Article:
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Eat: Del Popolo 

Wednesday, Dec 9 2015
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If you've been to Outside Lands, you know the importance of finding the shortest possible lines for everything: toilets, ID checks, beer, et cetera. At least, that's my mission. Clearly, many hundreds of attendees think differently, because every time I'm running from the Polo Field to the Twin Peaks Stage, triangulating the most efficient way to stuff my face, the line for Del Popolo's pizza truck stretches across the entire fairway, perpendicular to the foot traffic.

San Franciscans are notorious for waiting in line for commonly available foods. In this case, I get it: The pizza is great, and there's macho appeal to a glassed-in oven inside a shipping container on wheels that resembles a War Rig from Mad Max: Fury Road. But the idea of skipping half of Hot Chip's set to queue 25 minutes for a slice is too much even for this foodie.

Now that Del Popolo has opened a brick-and-mortar on Nob Hill, the dilemma is solved. Well, partly, anyway. Del Popolo doesn't accept reservations for three or fewer. Even at 8 p.m. on a drizzly Sunday night when I expected thinner-than-normal crowds, it was still a 30-minute wait for a corner of a communal table. (It's not the end of the world, though; Stookey's Club Moderne is up the block.)

In any case: the pizza. It's thin, it's Neapolitan, it comes with four slices, and there are more varieties (six) than there are on the truck. While Del Popolo doesn't have an open kitchen, the wood-fired oven holds pride of place, and watching the pizzaiolos at work is more fun than watching line cooks chop vegetables. By leaps and bounds, the best pizza of the lot is the winter squash ($18), made with mascarpone, spring onions, bacon, and rosemary. The squash is sweet, the bacon is salty, and the mascarpone hovers at just the right level of gooeyness. Alchemically, it's a wonder.

Because the ricotta was under-salted, the bianca ($15) suffered in comparison to its sibling. A little more basil wouldn't be out of place, either, but its comparative mildness lets you appreciate the pie's structure more fully, from the leopard-spotted crust to the blistered air pockets to the chew it retains in spite of the heat.

I miss Del Popolo's broccoli rabe pizza and hope it comes back in the spring, but for now there's an anchovy pie ($18). It was salty as you'd expect, and hot from the Calabrian chili, but I couldn't resist the temptation to throw on some housemade sausage, too. It was overkill, and I have no one but myself to blame, because the fundamentals were solid. If you also find add-ons hard to resist, be advised that Del Popolo provides tiny bowls of red pepper, too. (Be judicious, because it's much fresher than the greasy shakers in a neighborhood slice shop, and a little goes a long way.)

While the pizza is good enough to satiate hardcore fans who've followed the Del Popolo truck for years, the salient fact about this restaurant is that it's more than just pizza. The antipasti, some of which would never be eaten in Naples, are anything but afterthoughts. When your name means "for the people," it's probably best to present at least a veneer of populism, and Del Popolo has managed to be both imaginative and accessible. A bowl of five hush puppies ($10), with the golden-brown crust of falafel, came with housemade hot sauce and honey butter. (Best to smear it all together. Trust.) While broccoli rabe may be absent, there is an appetizer of broccoli roasted in the wood oven ($12) and served with pickled ramps, feta, and chili oil. I was surprised to find it was served cold (as was another cruciferous vegetable dish) but the ramps were bright and acidic, with the wet crunch of fresh bok choy.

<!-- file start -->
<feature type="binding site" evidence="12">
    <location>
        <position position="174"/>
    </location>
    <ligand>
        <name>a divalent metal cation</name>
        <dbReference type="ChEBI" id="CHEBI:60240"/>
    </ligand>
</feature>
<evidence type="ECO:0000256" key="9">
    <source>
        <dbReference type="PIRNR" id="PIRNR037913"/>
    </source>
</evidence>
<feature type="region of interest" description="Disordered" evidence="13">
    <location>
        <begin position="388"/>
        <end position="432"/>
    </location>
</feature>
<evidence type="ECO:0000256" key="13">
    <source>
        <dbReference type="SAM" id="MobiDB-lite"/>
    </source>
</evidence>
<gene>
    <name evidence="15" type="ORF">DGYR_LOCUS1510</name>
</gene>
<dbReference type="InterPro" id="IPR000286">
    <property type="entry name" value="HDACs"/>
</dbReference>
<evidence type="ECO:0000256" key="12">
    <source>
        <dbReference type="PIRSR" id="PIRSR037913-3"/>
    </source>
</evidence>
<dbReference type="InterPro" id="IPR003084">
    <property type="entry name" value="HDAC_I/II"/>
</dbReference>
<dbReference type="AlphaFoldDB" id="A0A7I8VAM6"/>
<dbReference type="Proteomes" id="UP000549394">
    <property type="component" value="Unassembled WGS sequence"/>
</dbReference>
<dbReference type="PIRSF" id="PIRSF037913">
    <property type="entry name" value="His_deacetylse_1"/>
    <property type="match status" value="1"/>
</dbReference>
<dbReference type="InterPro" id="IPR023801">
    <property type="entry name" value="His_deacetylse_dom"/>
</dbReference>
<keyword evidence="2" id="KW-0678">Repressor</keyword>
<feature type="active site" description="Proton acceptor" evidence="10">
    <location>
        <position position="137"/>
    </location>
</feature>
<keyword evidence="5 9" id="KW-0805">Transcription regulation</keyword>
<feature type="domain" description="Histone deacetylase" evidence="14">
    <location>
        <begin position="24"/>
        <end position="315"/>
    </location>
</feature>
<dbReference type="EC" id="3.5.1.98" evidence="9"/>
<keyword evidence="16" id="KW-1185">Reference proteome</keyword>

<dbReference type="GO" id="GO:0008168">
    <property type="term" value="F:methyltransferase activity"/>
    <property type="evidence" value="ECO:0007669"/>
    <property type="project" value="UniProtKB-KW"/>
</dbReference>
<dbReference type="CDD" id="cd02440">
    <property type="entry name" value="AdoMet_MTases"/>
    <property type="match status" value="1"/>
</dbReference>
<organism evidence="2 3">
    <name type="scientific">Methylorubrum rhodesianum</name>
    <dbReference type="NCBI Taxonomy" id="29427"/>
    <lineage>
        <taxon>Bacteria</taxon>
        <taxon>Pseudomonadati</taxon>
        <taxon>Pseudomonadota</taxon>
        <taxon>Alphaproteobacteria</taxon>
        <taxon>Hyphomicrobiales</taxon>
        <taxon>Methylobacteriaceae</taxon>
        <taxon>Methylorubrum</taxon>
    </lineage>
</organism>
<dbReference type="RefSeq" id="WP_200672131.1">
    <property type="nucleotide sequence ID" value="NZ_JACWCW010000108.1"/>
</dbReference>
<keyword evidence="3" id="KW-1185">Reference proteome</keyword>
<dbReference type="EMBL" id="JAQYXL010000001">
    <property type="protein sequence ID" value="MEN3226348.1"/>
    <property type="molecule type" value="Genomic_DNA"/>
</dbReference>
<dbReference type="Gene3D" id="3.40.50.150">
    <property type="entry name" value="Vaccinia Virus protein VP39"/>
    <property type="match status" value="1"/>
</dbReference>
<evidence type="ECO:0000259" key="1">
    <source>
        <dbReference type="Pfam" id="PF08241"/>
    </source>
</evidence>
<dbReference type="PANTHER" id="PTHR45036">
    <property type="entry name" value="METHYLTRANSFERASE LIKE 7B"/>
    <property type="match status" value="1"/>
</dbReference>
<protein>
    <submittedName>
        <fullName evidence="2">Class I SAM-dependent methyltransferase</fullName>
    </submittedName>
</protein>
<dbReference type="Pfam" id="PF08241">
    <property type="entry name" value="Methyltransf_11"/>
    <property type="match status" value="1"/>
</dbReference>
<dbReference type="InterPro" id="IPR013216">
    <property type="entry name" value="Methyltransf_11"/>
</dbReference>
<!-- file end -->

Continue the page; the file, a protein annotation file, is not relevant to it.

When you order "charred cauliflower," you might imagine browned chunks of vegetable that look like quartered brains, but here it had been chopped up almost to the point of being frapped. This monochrome, quinoa-esque charred cauliflower ($11) sure doesn't look like much — package it in a clamshell and it would be a tough sell at a grab-and-go lunch spot — but it's thoroughly delicious. As with a tartare, it came with a poached egg that you're meant to mix together. The effect is wonderful, umami-heavy with an undercurrent of lime, although again I found the cool temperature puzzling. Unhappily, the most beautiful antipasto was the least successful, a Monterey Bay squid ($13) that came with celery root, pine nuts, currants, and parsley. The herbs were uniformly fresh, but the shellfish needed either smoke or acid. As my dining date said, "The squid was the least interesting part."

There are two desserts: a Nutella ice cream that's the exact shade of a Wendy's Frosty and chocolate pot de crème with sea salt. Both were great, the lone sticking point being that since almost everyone is inclined to eat a bowl of ice cream before a ramekin of pot de crème, they'll eat the sweeter one first and the richer one second.

Even at capacity, Del Popolo has great acoustics. The space is a little forbidding — factory lighting and cinderblock walls painted ash gray — but there's at least an attempt at warm decor in the portraits from eBay that line the walls. (If unsmiling, Eastern European-looking portraiture in heavy oils could be said to lighten things up, that is.) But austere or not, Del Popolo deserves its continued popularity. Bring three friends and an appetite, order every pie, and dig into one slice of everything.

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About The Author

Peter Lawrence Kane

Bio:
Peter Lawrence Kane is SF Weekly's Arts Editor. He has lived in San Francisco since 2008 and is two-thirds the way toward his goal of visiting all 59 national parks.

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